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(Expert writing (academic and professional): add info flow + source)
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|style="background-color: #EEE"|[[Image:owwnotebook_icon.png|128px]]<span style="font-size:22px;"> Project name</span>
 
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|style="background-color: #F2F2F2" align="center"|<html><img src="/images/9/94/Report.png" border="0" /></html> [[{{#sub:{{FULLPAGENAME}}|0|-11}}|Main project page]]<br />{{#if:{{#lnpreventry:{{FULLPAGENAME}}}}|<html><img src="/images/c/c3/Resultset_previous.png" border="0" /></html>[[{{#lnpreventry:{{FULLPAGENAME}}}}{{!}}Previous entry]]<html>&nbsp;&nbsp;&nbsp;&nbsp;&nbsp;&nbsp;</html>}}{{#if:{{#lnnextentry:{{FULLPAGENAME}}}}|[[{{#lnnextentry:{{FULLPAGENAME}}}}{{!}}Next entry]]<html><img src="/images/5/5c/Resultset_next.png" border="0" /></html>}}
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|style="background-color: #F2F2F2" align="center"|[[File:Report.png|frameless|link={{#sub:{{FULLPAGENAME}}|0|-11}}]][[{{#sub:{{FULLPAGENAME}}|0|-11}}|Main project page]]<br />{{#if:{{#lnpreventry:{{FULLPAGENAME}}}}|[[File:Resultset_previous.png|frameless|link={{#lnpreventry:{{FULLPAGENAME}}}}]][[{{#lnpreventry:{{FULLPAGENAME}}}}{{!}}Previous entry]]&nbsp;&nbsp;&nbsp;&nbsp;&nbsp;&nbsp;}}{{#if:{{#lnnextentry:{{FULLPAGENAME}}}}|[[{{#lnnextentry:{{FULLPAGENAME}}}}{{!}}Next entry]][[File:Resultset_next.png|frameless|link={{#lnnextentry:{{FULLPAGENAME}}}}]]}}
 
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** readers need some old, simple information in ''every'' sentence
 
** readers need some old, simple information in ''every'' sentence
 
** the old information should come ''before'' the new, complex information which is at the end (stress position)
 
** the old information should come ''before'' the new, complex information which is at the end (stress position)
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* Introduction:
 +
** must provide information (for readers who don't know) and motivation (for readers who don't care)
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** statis -> concession -> destabilizing condition (''but'') -> consequences: all this helps persuade the reader that we're going to address an important problem
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** filling a gap is good, but changing a previous belief is usually better
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** manifest problem (we have a problem to solve) versus critical problem (actually, we have a different problem) -> gives the impression that the writer is doing critical thinking (not only informing, but criticizing)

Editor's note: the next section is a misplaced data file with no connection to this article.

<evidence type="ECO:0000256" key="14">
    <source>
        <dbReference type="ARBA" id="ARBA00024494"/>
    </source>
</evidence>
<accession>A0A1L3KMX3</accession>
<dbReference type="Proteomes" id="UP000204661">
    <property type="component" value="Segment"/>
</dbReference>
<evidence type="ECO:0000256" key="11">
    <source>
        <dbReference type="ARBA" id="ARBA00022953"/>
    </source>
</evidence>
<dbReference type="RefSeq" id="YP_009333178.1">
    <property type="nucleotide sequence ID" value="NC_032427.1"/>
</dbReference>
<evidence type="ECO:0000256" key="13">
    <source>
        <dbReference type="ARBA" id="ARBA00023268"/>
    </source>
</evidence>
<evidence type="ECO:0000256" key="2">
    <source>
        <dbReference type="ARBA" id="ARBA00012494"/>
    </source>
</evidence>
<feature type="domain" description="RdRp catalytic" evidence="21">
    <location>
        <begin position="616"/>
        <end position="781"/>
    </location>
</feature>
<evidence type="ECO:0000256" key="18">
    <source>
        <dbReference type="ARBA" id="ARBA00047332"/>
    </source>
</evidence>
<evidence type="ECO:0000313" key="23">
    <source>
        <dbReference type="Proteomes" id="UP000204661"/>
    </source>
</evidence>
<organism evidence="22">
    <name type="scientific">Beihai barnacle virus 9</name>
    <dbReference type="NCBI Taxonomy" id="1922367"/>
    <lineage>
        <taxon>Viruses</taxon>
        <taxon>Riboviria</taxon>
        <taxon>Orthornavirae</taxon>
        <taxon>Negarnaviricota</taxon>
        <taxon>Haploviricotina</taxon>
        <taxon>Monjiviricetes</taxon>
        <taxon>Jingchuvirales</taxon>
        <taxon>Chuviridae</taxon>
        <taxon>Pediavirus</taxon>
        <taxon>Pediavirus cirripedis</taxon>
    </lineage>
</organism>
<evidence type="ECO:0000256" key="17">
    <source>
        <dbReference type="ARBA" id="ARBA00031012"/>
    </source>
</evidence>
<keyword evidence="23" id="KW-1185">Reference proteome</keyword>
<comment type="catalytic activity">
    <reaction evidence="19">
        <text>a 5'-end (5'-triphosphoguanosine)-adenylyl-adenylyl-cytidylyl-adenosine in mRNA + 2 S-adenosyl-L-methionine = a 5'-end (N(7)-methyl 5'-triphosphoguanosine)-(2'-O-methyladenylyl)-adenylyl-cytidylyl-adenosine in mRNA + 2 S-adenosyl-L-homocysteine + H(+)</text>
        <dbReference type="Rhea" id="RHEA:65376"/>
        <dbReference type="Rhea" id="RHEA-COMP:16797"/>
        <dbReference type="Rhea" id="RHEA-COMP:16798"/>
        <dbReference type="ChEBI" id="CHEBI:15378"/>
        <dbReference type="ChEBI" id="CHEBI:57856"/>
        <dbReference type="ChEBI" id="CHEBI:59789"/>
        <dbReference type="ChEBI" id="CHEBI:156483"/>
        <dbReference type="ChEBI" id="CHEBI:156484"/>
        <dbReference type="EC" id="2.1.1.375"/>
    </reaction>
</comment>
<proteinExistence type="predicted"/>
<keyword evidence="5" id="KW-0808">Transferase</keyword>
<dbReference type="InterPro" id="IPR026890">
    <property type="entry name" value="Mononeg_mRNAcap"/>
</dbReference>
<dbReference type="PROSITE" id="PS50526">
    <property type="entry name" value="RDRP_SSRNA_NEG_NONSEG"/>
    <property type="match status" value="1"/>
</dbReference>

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Latest revision as of 22:06, 26 September 2017

Owwnotebook icon.png Project name Report.pngMain project page
Resultset previous.pngPrevious entry      Next entryResultset next.png

Expert writing (academic and professional)

(Notes from The Little Red Schoolhouse at the University of Chicago.)

  • Interferences between what the writer wants and what the reader wants.
    • Readers tend to see the world in terms of actions, and thus they look for verbs. But writers store/remember the important concepts of their field as nouns, not verbs.
    • Readers tend to understand the world in terms of characters (someone/something capable of acting), and they expect to find them in subjects.
  • Diagnostics when reading a text:
    • underline verbs and ask if they correspond to significant actions;
    • underline subjects and ask if they correspond to significant characters.
  • Principles of clear writing:
    • express as verbs (rather than nominalizations) the actions one want the readers to focus on;
    • express as subjects the characters one wants the readers to focus on, and be consistent.
  • Tips:
    • Subjects create focus, so choose them according to the readers, but also choose those that are valued by the readers.
    • Possible to use passive verbs when they allow a character to be the subject.
    • Possible to use nominalizations when they are also perceived by the readers as characters.
  • Structuring long sentences:
    • easier to read when the subject+verb ("core") are together and at (close to) the beginning
    • write long sentences with ("connectors/orientors" + "core" + "other") repeated N times
  • Information flow:
    • readers need some old, simple information in every sentence
    • the old information should come before the new, complex information which is at the end (stress position)
  • Introduction:
    • must provide information (for readers who don't know) and motivation (for readers who don't care)
    • statis -> concession -> destabilizing condition (but) -> consequences: all this helps persuade the reader that we're going to address an important problem
    • filling a gap is good, but changing a previous belief is usually better
    • manifest problem (we have a problem to solve) versus critical problem (actually, we have a different problem) -> gives the impression that the writer is doing critical thinking (not only informing, but criticizing)